Football Ops

Football Ops

Protecting the integrity of the greatest game.

NFL Ops: Honoring the Game

It's our responsibility to strengthen the sport.

League Governance

Ensuring a consistent and fair game that is decided on the field, by the players.

NFL Rules Enforcement

Ensuring that players conduct themselves in a way that honors the sport and respects the game.

Fines & Appeals

The NFL's schedule of infractions and fines, and a process for appeal.

Economic & Social Impact

Honoring the league’s commitment to serve the communities where the game is played.

The NFL Ops Team

Meet the people behind NFL Operations.

The Game

The Game

Learn about the people, the jobs and the technology that deliver the best game possible to NFL fans across the U.S. and around the world. 

Gameday: Behind the Scenes

Countdown to kickoff: how NFL games happen.

Technology

In the NFL, balancing technology with tradition.

Impact of Television

How television has changed the game.

History of Instant Replay

Upon further review…

Creating the NFL Schedule

It takes hundreds of computers and four NFL executives to create the NFL's 256-game masterpiece.

The Players

The Players

Learn how NFL players have changed over time, how they’re developed and drafted and how the league works with them after their playing days are over.  

Evolution of the NFL Player

Creating an NFL player: from “everyman” to “superman.”

Development Pipeline

Supporting the next generation of players and fans.

Getting Into the Game

Preparing players of all ages for success at football’s highest level.

The NFL Draft

Introducing the next wave of NFL superstars. 

NFL Player Engagement

A look at the programs the NFL and its partners provide to help every player before, during and after his football career.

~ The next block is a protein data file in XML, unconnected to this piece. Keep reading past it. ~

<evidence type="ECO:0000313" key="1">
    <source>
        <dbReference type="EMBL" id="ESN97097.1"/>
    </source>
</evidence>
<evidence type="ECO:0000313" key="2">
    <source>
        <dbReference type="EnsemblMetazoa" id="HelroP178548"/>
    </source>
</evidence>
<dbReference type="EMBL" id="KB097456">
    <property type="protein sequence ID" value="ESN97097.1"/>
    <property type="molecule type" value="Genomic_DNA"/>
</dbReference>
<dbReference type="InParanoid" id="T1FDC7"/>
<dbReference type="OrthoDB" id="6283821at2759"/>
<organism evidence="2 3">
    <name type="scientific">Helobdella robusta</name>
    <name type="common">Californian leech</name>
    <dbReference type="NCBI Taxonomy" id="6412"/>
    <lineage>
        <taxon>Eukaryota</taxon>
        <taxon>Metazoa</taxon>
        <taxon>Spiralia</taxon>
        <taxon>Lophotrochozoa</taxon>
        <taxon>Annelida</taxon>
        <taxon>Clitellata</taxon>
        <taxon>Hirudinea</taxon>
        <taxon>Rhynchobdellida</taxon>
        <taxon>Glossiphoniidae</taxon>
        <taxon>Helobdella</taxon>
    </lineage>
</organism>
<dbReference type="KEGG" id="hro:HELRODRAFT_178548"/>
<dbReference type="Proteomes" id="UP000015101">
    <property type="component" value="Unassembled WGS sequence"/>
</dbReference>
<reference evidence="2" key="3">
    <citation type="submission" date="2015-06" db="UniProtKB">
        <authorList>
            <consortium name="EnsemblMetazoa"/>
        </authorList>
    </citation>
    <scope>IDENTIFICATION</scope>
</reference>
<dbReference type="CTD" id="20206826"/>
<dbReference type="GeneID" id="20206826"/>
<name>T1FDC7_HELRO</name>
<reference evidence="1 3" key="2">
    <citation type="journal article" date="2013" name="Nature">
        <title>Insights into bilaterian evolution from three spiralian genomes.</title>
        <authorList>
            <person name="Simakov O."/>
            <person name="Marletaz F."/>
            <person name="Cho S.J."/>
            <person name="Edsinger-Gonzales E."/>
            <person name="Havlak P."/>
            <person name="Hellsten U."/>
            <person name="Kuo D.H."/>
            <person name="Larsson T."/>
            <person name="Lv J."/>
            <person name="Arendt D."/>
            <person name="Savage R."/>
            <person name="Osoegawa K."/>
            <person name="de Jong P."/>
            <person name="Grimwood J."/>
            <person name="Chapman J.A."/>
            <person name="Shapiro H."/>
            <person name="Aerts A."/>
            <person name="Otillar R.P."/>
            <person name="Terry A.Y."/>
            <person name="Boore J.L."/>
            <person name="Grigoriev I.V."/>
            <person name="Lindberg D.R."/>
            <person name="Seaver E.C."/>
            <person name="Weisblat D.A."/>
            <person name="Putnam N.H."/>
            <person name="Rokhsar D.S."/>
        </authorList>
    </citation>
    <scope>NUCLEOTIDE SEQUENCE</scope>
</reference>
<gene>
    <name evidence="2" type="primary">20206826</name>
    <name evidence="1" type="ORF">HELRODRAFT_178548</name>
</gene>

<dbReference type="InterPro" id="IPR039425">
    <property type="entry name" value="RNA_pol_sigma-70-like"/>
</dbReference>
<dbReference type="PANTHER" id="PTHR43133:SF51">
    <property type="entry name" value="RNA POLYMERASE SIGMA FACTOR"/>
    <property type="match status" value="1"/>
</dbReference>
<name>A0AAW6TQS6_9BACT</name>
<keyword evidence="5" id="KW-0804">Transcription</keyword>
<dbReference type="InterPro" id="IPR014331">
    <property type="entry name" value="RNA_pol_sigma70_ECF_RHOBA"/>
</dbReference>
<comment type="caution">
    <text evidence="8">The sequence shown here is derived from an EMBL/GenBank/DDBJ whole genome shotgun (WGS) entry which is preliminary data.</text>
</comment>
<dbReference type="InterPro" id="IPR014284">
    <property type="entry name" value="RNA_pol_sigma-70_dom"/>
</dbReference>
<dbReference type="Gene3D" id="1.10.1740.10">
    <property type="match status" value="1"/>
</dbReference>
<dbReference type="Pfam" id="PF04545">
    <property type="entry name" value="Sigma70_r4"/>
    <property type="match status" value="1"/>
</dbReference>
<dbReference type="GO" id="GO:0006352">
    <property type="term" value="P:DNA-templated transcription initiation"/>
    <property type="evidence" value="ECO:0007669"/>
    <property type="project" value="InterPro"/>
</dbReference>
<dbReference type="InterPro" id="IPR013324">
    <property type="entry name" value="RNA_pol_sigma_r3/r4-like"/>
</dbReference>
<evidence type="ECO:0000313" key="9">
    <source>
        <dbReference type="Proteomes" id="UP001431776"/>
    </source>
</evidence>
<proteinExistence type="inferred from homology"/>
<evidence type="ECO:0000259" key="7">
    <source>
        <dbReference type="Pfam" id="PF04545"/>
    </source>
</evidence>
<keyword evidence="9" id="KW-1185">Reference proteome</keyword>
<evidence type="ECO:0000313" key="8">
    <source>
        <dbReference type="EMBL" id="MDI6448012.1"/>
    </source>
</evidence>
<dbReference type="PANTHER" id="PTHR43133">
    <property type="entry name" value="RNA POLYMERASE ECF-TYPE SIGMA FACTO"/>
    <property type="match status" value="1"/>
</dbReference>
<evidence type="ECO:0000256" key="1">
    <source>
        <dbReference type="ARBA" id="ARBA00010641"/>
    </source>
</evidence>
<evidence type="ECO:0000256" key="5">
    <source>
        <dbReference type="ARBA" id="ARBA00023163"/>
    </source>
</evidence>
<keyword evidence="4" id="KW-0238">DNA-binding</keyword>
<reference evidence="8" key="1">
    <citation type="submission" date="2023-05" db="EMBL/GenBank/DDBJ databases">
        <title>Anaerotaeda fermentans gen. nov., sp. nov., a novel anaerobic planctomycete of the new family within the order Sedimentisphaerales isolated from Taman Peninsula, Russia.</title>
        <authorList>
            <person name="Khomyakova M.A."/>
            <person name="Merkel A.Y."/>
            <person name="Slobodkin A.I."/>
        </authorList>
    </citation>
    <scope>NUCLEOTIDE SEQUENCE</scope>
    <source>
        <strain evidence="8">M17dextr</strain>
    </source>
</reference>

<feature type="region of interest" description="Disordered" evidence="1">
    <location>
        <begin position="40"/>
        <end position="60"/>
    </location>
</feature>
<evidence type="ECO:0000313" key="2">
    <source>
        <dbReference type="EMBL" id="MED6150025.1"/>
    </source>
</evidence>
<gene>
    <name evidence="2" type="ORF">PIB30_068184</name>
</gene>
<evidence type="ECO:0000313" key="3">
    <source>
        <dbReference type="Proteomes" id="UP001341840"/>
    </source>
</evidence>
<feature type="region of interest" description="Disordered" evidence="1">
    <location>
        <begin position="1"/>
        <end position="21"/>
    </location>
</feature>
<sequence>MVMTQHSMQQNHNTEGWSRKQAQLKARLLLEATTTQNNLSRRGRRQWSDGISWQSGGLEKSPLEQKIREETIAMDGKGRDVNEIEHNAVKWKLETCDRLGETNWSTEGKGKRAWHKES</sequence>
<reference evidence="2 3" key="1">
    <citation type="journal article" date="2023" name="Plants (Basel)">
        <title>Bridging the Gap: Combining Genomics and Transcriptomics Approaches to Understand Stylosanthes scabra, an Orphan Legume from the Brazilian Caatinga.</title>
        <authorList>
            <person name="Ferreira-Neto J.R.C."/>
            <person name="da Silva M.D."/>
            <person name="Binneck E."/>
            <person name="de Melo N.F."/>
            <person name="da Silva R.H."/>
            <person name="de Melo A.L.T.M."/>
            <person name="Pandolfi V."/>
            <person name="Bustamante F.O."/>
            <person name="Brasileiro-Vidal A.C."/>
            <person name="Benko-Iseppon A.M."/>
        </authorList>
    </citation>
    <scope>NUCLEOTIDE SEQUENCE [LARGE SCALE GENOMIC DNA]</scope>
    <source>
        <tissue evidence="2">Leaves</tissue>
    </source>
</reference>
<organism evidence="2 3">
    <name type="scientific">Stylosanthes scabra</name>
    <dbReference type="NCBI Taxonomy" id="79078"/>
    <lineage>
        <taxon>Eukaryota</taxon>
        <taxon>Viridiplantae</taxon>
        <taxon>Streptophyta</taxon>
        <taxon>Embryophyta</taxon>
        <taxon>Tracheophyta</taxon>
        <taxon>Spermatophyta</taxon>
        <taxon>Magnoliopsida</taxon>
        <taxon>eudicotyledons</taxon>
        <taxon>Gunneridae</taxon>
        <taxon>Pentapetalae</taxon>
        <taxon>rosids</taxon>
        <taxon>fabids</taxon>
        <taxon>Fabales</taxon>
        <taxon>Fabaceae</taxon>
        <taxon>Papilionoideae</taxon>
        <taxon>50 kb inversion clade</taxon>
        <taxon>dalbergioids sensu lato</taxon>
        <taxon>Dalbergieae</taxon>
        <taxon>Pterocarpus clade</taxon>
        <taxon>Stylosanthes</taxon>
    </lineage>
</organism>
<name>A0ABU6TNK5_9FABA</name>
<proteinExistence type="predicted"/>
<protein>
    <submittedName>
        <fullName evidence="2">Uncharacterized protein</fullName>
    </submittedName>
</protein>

NFL Legends Community

Celebrating, educating, embracing and connecting all former NFL players with each other, their former teams and the league.

The Officials

The Officials

Discover the evolution of professional officiating, the weekly evaluation process and how the NFL identifies and develops the next generation of officials.

In Focus: History of the Official

“One thing hasn’t changed: the pressure. It will always be there.”

Inside NFL GameDay Central

The latest information from the NFL's officiating command center.

These Officials Are Really Good

Every week, officials take the field ready to put months of preparation, training and hard work on display, knowing that the whole world — and the Officiating Department — is watching.

Officiating Development

Officiating an NFL game takes years of training and experience. 

Behind the Stripes: Timeline

Starting the next week’s work when this week’s final whistle blows.

The Rules

The Rules

NFL Football Operations protects the integrity of the game by ensuring that the rules and the officiating are consistent and fair to all competitors.

In Focus: Evolution of the NFL Rules

The custodians of football not only have protected its integrity, but have also revised its playing rules to protect the players, and to make the games fairer and more entertaining.

2016 NFL Rulebook

Explore the official rules of the game.

NFL Video Rulebook

NFL SVP of Officiating Dean Blandino explains NFL rules with video examples.

2016 Rules Changes and Points of Emphasis

NFL Overtime Rules

NFL Tiebreaking Procedures

The NFL's procedures for breaking ties for postseason playoffs.

Signals Intelligence

The NFL's familiar hand signals help fans better understand the game.   

Stats Central

Stats Central

Go inside the game with the NFL's official game stats.  Sort the stats by season or by week.

Chart The Data

Chart and compare the NFL Football Operations stats you're looking for with the NFL's data tool. 

Weekly Dashboard

Get a snapshot of the current NFL game stats, updated weekly during the regular season.

This year, as in every year since the Harris Poll began asking about it in 1985, Americans who follow at least one sport say that pro football is their favorite — and television has played a key role in building the NFL’s popularity.

NFL games attracted more than 202 million viewers last season and continue to top the television ratings. In 2014, games on the league’s broadcast partners (CBS, Fox and NBC) averaged 19.2 million viewers — 159 percent higher than the average prime-time viewership (7.4 million) on the four major networks — ABC, CBS, Fox and NBC.

Television has helped elevate the Super Bowl from sporting event to de facto national holiday: Super Bowl XLIX, on Feb. 1, 2015, averaged 114.4 million viewers, making it the most-watched program in U.S. television history.